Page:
The word ‘globalisation’ is almost interchangeable with the term ‘economic liberalization’. Standing almost at the end of the 21st century, a question may arise in our mind –whether this open economy, a direct product of globalisation, has actually been a boon to the world’s economy including the social and economic scenario. Careful thought brings out the consequences like recession, global financial crisis and other related impacts. However just like every problem has a solution this issue is also addressable. We have come too far to look back at the time of conquests and colonization. Hence globalisation cannot be abandoned for sure, but a multidimensional approach might help in dealing with the economic problems associated with globalisation. Due to the enhancement of the technology and globalisation the countries are able to increase the production basket in their economy. In addition to these the benefits that have been reaped from it are improved consumption choices, employment opportunities, and enhanced lifestyle patterns. (Thorsby, 2001, pp 155-156) However a more analytical view may be provided regarding the effect of globalisation on the economy. To support this analysis the paper has focused on extensive secondary research and two primary sources.
The basic advantages that globalisation brings in are the improvement in the labour forces, the efficient structuring of organizations and the exchanges that takes place between workers from various cultures. Since labour forces are the human resources and sometimes the intellectual capital of the organization we need to assess its impact on the organization as a whole. Globalisation has caused workers to associate with other workers across vast geographical distances. In addition to these the constantly changing needs of consumers across the globe is a big issue. Organizations have to utilize their human resources in a meaningful way to get the optimum productivity and efficiency. Only this will enhance the competitive advantage of an organization in the dynamic global market. In relation to this the socio demography plays a very important role. People who belong from different communities do have certain mannerisms. Language and culture also play a very vital role in it. All the three elements (labor force, organization and social demography) are correlated to one other. Absence of any one of them can prove to be fatal for each. Sometimes lack of linguistic proficiency among workers from various geographies acts as a barrier to the smooth functioning of an organization. Hence organizations depend on knowledge acquired firsthand with regards to understanding the mutual likes and dislikes of an employee from a certain socio-cultural background. The advantage that firsthand experience brings is that it cultivates both direct and reflected knowledge. (Mortensen, 2009; Beyene, 2009)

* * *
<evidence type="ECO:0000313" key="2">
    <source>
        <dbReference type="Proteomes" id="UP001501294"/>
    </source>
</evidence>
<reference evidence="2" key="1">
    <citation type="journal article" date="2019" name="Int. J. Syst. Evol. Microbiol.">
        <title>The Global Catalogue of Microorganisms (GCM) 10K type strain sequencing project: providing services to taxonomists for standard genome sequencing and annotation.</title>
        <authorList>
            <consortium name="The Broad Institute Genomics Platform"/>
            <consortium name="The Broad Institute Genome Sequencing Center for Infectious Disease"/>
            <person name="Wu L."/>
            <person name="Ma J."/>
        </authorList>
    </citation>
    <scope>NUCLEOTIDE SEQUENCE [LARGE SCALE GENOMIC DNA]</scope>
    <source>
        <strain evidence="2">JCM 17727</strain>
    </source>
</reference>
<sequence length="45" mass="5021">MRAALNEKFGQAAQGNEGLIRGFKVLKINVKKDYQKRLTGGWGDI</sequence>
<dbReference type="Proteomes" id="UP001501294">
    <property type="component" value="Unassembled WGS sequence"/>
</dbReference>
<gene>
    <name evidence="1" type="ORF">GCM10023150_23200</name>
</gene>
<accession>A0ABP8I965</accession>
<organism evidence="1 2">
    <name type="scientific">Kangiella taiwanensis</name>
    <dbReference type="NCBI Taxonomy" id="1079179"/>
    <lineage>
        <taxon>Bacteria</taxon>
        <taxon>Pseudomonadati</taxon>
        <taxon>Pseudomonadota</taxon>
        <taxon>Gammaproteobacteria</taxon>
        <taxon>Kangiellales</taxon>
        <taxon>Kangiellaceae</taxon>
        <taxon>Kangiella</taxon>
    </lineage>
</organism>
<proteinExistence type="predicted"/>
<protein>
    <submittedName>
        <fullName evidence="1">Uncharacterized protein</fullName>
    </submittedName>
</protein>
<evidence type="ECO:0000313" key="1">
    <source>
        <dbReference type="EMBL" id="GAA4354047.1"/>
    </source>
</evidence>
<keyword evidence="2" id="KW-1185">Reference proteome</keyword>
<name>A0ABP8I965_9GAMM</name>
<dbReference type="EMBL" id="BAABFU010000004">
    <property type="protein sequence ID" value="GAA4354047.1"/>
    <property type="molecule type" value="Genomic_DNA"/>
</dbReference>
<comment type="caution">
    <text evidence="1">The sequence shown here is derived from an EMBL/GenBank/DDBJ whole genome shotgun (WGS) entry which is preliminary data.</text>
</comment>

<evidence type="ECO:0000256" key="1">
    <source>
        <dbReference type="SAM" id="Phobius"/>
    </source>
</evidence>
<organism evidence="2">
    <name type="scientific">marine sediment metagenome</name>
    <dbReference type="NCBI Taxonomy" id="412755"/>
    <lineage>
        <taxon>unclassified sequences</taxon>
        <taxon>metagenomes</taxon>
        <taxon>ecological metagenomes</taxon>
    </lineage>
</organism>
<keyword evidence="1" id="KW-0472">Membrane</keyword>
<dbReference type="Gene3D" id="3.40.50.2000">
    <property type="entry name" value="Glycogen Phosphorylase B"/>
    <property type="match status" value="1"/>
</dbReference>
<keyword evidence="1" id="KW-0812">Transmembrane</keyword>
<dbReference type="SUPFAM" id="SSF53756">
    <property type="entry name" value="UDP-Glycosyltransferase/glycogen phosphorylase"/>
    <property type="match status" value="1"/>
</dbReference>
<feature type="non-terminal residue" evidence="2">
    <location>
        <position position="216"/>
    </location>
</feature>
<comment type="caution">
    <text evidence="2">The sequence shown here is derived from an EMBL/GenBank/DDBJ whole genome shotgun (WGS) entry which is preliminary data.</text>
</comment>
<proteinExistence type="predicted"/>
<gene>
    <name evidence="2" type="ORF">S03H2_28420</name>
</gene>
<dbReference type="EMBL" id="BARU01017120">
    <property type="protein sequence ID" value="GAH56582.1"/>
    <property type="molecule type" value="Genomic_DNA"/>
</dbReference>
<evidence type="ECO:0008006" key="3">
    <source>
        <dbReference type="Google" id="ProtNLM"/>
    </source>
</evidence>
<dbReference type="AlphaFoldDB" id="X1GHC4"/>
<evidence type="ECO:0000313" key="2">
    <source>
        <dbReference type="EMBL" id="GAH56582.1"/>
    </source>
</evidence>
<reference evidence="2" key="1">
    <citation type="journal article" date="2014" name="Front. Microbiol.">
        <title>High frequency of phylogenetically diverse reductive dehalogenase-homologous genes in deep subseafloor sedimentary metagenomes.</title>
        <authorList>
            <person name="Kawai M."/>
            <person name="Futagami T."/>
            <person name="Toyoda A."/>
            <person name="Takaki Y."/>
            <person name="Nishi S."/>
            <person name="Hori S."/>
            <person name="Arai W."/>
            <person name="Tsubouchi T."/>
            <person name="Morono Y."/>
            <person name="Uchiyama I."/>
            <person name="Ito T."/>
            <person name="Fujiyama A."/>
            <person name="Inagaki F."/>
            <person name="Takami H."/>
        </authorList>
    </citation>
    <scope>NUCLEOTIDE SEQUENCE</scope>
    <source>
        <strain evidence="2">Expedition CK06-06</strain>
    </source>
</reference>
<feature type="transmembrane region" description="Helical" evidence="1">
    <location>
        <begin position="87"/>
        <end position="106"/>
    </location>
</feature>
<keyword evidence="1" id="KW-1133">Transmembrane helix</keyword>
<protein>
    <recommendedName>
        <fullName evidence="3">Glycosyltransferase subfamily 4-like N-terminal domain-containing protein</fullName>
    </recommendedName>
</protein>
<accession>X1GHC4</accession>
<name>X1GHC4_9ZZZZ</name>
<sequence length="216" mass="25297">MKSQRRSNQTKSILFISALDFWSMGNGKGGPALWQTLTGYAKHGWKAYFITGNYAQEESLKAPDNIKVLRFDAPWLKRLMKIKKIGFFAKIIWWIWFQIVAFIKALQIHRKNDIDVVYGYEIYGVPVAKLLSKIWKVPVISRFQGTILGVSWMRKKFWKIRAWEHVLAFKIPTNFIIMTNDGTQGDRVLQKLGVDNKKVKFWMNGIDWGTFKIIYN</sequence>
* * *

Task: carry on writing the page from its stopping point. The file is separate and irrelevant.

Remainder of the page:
With globalisation the demand for various products have increased excepting for financial services. Now the crucial question is whether financial services across the world are of high standards? The answer is no, as is suggested by the fact that demand for financial services continues to be low in emerging markets. The reason that has been projected is the lack of financial literacy and imagination towards the field of financial services. This has restrained the growth in demand for financial services. There has been another justification which states that demand for financial services are low due to two factors. First is the expensive nature of the services and secondly it does not add much value to an extremely poor society. However if we analyze rigorously we will find that financial services can be improved if the financial literacy programs are developed in these societies. An instance can be viewed in this light where the development of financial literacy programs has helped the uneducated and illiterate to open savings bank account. But on the contrary the cost associated with the financial training program is very high. (Cole, 2009; Sampson, 2009; Zia, 2009)
Globalisation has become ubiquitous in the new neo-liberal world order of the last few decades. However, all too often, the flaws inherent in this system have caused distress to populations negatively affected by it. Moreover, the loopholes of international business law allow Multinational Enterprises (MNEs) to go Scot-free and evade accountability toward the citizens of the countries in which they operate on. While the activities of Multinational Enterprises in developing countries can either be beneficial or disadvantageous to a country, recent evidence suggests that there are more cases of the latter than the former. The primary criticism leveled against economic globalisation is that it perpetuates lack of accountability and irresponsibility on part if its practitioners. While global financiers and speculators can accurately evaluate the values of tangible assets, more often than not the measure of intangible consequences of an MNE’s operations are not accounted. In other words, certain ‘externalities’ such as pollution of water sources, global warming, internal displacement of people are not accounted for. (Smith & Debrah, 2002)